As Chef Tim Veatch hunches carefully over a great, beautiful slab of chocolate torte layered with rhubarb mousse, slicing it into perfect rectangles for serving, he’s interrupted by a knock on the door. He looks up, then his voice bellows across the kitchen to greet farmer Bill Spencer with a huge smile. Spencer, the grandfatherly owner of Windrose Farm with a cherub face, comes in for a hug. He’s brought fresh produce, along with some pressing questions for Veatch about a pursuit they have in common: bread baking.
Spencer asks Veatch the best way to score leavened sourdough before baking, and the two are off. “Perfect timing,” says Veatch, as he pulls a loaf from its proofing basket, and scores it once right down the middle, as Spencer offers his two cents. Veatch places the loaf into a shallow iron skillet with a deeper inverted skillet on top, and into the oven it goes and the discussion continues.
Veatch has a special affinity with Spencer, as he does with his staff and other farmers, fishers and foragers in the area. “These people are my family, as well as my friends. This is why I wanted to come back to the Central Coast, to work with people like this.”
After stints in Morro Bay, then LA and the Bay Area at Cavallo Point Lodge, Farmshop, Camino and Saison, Veatch arrived at Villa Creek, a Paso Robles dining institution that celebrated 19 years on the main square. After that? You’ll find him experimenting with avocados and a pop-up bakery in Los Osos, CA.
Tim is always aspiring to create something community-minded, local – and delicious. “Making great food is about sourcing great products and using the best of what a farmer can give you. You have to really get to know and respect the farmer, to know the product,” says Veatch.
Another favorite of Veatch’s is Pepper Creek Family Farms in Arroyo Grande. Along with her brothers, Jessica Newell runs the farm where her family has lived off the land for three generations.
“It’s so fantastic to be able to come out here with Jessica and talk through what’s ripening, what’s coming up next, what’s in the plans for planting.”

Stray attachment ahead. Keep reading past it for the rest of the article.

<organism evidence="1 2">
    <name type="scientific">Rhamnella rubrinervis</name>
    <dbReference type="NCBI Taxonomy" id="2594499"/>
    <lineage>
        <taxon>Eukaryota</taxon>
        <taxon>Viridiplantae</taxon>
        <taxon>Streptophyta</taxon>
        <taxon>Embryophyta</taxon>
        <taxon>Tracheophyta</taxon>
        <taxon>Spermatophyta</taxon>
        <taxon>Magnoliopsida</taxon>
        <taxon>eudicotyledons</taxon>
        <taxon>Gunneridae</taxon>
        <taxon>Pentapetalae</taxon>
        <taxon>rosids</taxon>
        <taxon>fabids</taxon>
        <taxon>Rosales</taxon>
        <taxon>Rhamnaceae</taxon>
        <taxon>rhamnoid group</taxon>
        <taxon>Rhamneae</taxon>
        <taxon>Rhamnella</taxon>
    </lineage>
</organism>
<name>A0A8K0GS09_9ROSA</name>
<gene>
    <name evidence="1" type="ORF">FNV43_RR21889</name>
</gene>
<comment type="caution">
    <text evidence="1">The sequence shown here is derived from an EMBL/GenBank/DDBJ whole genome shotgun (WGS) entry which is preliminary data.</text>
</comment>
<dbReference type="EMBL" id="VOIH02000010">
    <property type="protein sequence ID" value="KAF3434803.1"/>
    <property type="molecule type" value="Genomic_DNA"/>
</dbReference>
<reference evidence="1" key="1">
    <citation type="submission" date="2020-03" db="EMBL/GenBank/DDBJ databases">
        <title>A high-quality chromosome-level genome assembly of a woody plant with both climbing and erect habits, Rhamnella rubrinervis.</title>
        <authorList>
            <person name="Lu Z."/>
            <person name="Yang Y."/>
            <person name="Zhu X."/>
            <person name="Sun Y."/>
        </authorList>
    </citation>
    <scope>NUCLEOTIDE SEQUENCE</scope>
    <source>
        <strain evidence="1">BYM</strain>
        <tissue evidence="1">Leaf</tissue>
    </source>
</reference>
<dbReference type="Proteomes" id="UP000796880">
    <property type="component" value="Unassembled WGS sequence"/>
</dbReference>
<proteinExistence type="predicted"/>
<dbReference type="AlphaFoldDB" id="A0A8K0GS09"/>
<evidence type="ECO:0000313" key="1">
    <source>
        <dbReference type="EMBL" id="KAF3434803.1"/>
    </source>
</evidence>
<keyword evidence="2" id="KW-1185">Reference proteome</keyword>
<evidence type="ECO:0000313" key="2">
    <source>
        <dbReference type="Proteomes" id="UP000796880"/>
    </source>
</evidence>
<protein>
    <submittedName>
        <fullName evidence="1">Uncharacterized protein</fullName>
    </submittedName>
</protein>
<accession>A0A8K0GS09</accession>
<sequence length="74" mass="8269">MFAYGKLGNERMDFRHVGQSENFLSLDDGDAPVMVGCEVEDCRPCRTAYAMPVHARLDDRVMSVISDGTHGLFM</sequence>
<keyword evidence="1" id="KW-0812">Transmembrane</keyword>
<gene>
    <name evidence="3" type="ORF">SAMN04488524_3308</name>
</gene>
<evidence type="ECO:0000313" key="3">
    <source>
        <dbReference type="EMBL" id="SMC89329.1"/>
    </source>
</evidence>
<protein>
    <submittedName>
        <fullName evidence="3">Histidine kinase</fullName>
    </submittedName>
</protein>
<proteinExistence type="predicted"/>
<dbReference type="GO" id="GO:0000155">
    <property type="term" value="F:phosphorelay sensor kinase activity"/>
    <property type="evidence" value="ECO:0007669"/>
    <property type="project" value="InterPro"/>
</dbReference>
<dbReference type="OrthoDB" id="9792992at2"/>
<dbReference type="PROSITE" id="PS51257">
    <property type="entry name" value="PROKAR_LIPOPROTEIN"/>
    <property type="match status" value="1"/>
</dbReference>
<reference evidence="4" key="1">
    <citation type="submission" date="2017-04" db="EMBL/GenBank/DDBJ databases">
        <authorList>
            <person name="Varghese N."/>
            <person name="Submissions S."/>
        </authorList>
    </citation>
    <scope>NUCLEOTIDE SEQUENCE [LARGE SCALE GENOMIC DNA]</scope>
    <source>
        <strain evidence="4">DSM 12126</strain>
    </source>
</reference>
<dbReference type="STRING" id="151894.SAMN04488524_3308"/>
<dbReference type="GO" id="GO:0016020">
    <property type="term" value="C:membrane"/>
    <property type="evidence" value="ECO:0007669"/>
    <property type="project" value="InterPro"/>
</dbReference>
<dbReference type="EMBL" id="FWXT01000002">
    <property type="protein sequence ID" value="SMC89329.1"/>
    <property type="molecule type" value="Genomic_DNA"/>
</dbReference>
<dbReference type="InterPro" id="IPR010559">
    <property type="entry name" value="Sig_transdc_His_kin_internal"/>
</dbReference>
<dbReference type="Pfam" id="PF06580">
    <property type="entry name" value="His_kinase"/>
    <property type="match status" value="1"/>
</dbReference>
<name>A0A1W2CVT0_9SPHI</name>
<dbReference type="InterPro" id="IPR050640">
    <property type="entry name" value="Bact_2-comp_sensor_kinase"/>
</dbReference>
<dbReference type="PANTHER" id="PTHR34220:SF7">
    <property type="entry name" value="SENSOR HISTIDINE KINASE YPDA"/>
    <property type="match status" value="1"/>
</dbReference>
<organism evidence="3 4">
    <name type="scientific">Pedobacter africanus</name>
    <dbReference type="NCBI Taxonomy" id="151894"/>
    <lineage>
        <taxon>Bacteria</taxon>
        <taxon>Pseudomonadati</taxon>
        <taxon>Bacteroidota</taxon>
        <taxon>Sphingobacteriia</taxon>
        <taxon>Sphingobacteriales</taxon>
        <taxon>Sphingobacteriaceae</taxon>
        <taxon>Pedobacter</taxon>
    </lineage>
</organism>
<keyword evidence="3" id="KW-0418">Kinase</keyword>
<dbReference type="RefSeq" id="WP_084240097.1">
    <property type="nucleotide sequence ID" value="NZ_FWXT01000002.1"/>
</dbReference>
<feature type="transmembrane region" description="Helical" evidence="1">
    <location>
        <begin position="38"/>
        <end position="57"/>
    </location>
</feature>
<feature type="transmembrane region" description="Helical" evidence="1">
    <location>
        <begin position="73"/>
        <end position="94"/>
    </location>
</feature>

Veatch and Newell walk the rows, past baby white beets, flowering fava beans, various radishes and fields full of wild nettles. “We farm organically, and sustainably, which means there are cover crops and plants gone to seed as well as natural brush and weeds everywhere,” says Jessica. “We encourage all kinds of varieties to grow in the fields at different times to boost soil nutrition, and we don’t kill beneficial weeds. It doesn’t make for pretty pictures, but the result is delicious.”
Veatch agrees, as he samples rosa, white icicle and French breakfast radishes and heads to gather winter onions for the restaurant’s local halibut dish. They discuss which radishes work best for different uses and some plans for new produce Veatch hasn’t used before. And he is excited.
“This is what it’s all about,” he grins.
Back in the kitchen, Veatch uses Newell’s wild garlic and winter onions to make a creamy soubise sauce to cradle the local halibut. The fish gets grilled, then served alongside local hen-of-the-woods mushrooms and grilled asparagus. Veatch prefers to stick to simple food combinations and let the ingredients shine, along with a surprise ingredient here and there.
Veatch has already accomplished his own rebirth here in SLO County; he brought his family to settle here, then found a clutch of like-minded farmers, growers and makers and made it his own.
“For me, it’s about being able to give our diners something local, paying back into the community. The people who come in to eat, the famers who drop off produce, the winemakers here all over SLO County, foragers, local artisans, cheese makers…we all appreciate the local economy, supporting each other, buying things from our neighbors. From our family.”